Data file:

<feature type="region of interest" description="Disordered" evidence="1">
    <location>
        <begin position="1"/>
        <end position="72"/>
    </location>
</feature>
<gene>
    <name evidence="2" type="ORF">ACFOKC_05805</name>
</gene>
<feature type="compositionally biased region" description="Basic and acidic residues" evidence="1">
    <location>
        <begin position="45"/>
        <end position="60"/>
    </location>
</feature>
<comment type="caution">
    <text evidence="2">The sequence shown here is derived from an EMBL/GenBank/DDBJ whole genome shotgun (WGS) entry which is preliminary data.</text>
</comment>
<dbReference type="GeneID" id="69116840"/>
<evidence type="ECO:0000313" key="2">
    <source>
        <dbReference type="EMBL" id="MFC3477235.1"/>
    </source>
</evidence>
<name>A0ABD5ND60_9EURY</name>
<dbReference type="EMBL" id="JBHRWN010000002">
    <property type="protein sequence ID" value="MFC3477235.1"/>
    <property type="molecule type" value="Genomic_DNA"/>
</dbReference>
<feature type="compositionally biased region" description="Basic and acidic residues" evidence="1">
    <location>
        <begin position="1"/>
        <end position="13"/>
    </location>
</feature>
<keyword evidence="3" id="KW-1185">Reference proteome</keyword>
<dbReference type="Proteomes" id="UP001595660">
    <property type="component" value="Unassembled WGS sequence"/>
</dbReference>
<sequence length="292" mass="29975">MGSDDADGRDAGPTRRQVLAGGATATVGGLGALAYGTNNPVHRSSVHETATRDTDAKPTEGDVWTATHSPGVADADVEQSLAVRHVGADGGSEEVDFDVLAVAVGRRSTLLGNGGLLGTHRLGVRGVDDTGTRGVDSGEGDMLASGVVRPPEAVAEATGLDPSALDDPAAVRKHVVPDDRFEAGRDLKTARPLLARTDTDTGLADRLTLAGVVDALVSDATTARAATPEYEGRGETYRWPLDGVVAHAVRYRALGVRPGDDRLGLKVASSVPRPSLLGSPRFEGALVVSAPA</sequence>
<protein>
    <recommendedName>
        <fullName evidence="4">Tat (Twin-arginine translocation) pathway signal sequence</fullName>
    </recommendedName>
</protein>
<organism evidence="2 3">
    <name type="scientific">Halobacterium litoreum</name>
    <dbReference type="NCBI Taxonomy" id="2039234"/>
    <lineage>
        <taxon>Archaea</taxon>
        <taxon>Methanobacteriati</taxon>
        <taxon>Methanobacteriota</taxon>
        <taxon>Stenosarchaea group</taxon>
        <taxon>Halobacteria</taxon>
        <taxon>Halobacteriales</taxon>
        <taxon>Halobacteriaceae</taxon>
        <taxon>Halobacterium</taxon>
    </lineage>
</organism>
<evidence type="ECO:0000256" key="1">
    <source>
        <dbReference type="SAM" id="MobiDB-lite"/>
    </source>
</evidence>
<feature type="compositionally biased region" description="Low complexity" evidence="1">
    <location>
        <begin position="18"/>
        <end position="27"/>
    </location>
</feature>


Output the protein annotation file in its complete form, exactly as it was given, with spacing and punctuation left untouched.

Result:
<feature type="region of interest" description="Disordered" evidence="1">
    <location>
        <begin position="1"/>
        <end position="72"/>
    </location>
</feature>
<gene>
    <name evidence="2" type="ORF">ACFOKC_05805</name>
</gene>
<feature type="compositionally biased region" description="Basic and acidic residues" evidence="1">
    <location>
        <begin position="45"/>
        <end position="60"/>
    </location>
</feature>
<comment type="caution">
    <text evidence="2">The sequence shown here is derived from an EMBL/GenBank/DDBJ whole genome shotgun (WGS) entry which is preliminary data.</text>
</comment>
<dbReference type="GeneID" id="69116840"/>
<evidence type="ECO:0000313" key="2">
    <source>
        <dbReference type="EMBL" id="MFC3477235.1"/>
    </source>
</evidence>
<name>A0ABD5ND60_9EURY</name>
<dbReference type="EMBL" id="JBHRWN010000002">
    <property type="protein sequence ID" value="MFC3477235.1"/>
    <property type="molecule type" value="Genomic_DNA"/>
</dbReference>
<feature type="compositionally biased region" description="Basic and acidic residues" evidence="1">
    <location>
        <begin position="1"/>
        <end position="13"/>
    </location>
</feature>
<keyword evidence="3" id="KW-1185">Reference proteome</keyword>
<dbReference type="Proteomes" id="UP001595660">
    <property type="component" value="Unassembled WGS sequence"/>
</dbReference>
<sequence length="292" mass="29975">MGSDDADGRDAGPTRRQVLAGGATATVGGLGALAYGTNNPVHRSSVHETATRDTDAKPTEGDVWTATHSPGVADADVEQSLAVRHVGADGGSEEVDFDVLAVAVGRRSTLLGNGGLLGTHRLGVRGVDDTGTRGVDSGEGDMLASGVVRPPEAVAEATGLDPSALDDPAAVRKHVVPDDRFEAGRDLKTARPLLARTDTDTGLADRLTLAGVVDALVSDATTARAATPEYEGRGETYRWPLDGVVAHAVRYRALGVRPGDDRLGLKVASSVPRPSLLGSPRFEGALVVSAPA</sequence>
<protein>
    <recommendedName>
        <fullName evidence="4">Tat (Twin-arginine translocation) pathway signal sequence</fullName>
    </recommendedName>
</protein>
<organism evidence="2 3">
    <name type="scientific">Halobacterium litoreum</name>
    <dbReference type="NCBI Taxonomy" id="2039234"/>
    <lineage>
        <taxon>Archaea</taxon>
        <taxon>Methanobacteriati</taxon>
        <taxon>Methanobacteriota</taxon>
        <taxon>Stenosarchaea group</taxon>
        <taxon>Halobacteria</taxon>
        <taxon>Halobacteriales</taxon>
        <taxon>Halobacteriaceae</taxon>
        <taxon>Halobacterium</taxon>
    </lineage>
</organism>
<evidence type="ECO:0000256" key="1">
    <source>
        <dbReference type="SAM" id="MobiDB-lite"/>
    </source>
</evidence>
<feature type="compositionally biased region" description="Low complexity" evidence="1">
    <location>
        <begin position="18"/>
        <end position="27"/>
    </location>
</feature>